Significantly, the math can help identify cyclical patterns. Think of a typical business website: usage climbs during the day and declines in the evening. Weekends might be quieter but still see some usage. With the right math, we can tell when a system is “not normal” even if normal for Monday at 10 a.m. is very different than Saturday at 10 p.m.


dynamic baseline alerts screenshot


Machine learning: Project Seymour

Machine learning systems use data to improve the accuracy of their output. A common example is a system that can recognize cat pictures. Rather than a human trying to define and code all the logic that might uniquely identify the image of a cat, a machine learning system looks at lots of pictures with and without cats and develops a system that can correctly identify a cat.

Well, as much as I love cats, that doesn’t really help New Relic customers. What would? Perhaps personalized recommendations about systems that may be trending towards failure, anomalous behavior, or inefficient database queries, based on what you do and what you’re interested in.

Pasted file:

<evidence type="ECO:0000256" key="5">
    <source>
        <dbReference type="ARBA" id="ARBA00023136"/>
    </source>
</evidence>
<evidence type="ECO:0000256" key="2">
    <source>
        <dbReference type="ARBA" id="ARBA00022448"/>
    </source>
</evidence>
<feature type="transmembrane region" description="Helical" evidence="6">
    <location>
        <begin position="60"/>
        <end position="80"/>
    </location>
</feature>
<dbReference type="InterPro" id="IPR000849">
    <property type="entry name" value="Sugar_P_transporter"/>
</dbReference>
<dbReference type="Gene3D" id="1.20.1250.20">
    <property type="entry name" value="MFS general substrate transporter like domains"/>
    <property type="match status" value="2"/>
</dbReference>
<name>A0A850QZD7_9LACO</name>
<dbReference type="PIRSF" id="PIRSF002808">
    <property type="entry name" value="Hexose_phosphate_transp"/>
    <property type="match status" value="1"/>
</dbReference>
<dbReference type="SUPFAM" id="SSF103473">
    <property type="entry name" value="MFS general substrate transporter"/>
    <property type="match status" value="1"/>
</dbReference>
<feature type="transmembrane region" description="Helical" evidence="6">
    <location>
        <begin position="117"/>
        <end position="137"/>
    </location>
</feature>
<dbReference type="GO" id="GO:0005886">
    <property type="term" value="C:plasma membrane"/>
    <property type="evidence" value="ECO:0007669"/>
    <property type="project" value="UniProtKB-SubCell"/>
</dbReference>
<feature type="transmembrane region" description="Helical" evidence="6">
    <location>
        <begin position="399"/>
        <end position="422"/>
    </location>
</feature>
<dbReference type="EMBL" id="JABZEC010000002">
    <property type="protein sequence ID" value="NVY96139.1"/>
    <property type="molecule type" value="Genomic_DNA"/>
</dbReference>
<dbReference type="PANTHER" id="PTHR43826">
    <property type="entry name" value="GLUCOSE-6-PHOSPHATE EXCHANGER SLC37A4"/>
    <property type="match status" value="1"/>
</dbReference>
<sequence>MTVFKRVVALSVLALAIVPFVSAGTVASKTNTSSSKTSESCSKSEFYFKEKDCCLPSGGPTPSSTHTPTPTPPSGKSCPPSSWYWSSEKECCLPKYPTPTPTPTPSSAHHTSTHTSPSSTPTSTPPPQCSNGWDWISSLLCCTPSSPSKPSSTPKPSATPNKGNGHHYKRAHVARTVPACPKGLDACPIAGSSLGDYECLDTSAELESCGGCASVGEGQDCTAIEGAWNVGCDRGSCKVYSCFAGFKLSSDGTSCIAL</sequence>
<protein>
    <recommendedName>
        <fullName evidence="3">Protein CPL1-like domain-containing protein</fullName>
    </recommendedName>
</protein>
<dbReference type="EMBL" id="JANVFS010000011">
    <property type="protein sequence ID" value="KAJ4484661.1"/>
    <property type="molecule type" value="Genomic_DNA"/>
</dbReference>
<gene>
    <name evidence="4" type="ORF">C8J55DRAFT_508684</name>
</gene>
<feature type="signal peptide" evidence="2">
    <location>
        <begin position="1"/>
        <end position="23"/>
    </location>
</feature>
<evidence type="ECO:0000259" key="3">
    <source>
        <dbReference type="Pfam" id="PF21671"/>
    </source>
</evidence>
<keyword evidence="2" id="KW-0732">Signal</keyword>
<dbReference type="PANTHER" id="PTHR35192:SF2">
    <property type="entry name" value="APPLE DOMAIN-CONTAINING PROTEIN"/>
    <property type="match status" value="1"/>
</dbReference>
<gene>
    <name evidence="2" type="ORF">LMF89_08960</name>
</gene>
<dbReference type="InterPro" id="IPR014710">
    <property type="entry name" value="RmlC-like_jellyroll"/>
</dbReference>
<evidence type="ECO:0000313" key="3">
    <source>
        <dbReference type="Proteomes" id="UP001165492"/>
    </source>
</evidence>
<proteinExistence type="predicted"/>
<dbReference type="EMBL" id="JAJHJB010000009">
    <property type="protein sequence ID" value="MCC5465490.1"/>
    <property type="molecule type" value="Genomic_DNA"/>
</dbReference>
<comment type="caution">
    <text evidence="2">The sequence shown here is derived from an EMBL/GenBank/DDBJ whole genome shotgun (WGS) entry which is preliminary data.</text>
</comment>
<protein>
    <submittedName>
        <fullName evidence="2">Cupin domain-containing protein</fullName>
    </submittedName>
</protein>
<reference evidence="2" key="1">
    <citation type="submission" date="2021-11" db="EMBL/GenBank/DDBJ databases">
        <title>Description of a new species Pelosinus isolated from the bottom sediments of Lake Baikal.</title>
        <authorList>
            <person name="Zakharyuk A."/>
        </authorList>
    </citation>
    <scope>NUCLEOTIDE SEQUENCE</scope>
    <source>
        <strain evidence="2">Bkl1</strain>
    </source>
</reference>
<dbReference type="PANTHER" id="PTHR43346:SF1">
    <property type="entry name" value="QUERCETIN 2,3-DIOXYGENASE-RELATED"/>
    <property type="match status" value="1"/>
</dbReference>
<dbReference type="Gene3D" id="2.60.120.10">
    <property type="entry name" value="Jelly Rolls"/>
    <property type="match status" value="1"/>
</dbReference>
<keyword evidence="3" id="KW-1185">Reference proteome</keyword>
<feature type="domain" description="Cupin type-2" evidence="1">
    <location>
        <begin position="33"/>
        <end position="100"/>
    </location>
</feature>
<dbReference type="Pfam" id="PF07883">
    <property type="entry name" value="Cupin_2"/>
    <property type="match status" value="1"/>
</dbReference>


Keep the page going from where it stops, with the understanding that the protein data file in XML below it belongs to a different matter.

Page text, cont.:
That’s what we’re doing in our Project Seymour—using anonymized data to understand the most likely job for each user, based on their usage of New Relic. We don’t recognize cats; we recognize roles like developer, operations specialist, or manager. In addition, as people use Seymour, it can learn even more about what things they should pay attention to. Our collaborative filter software runs on a large set of anonymized data to provide each user with the content they’re most likely to find useful.


seymour screenshot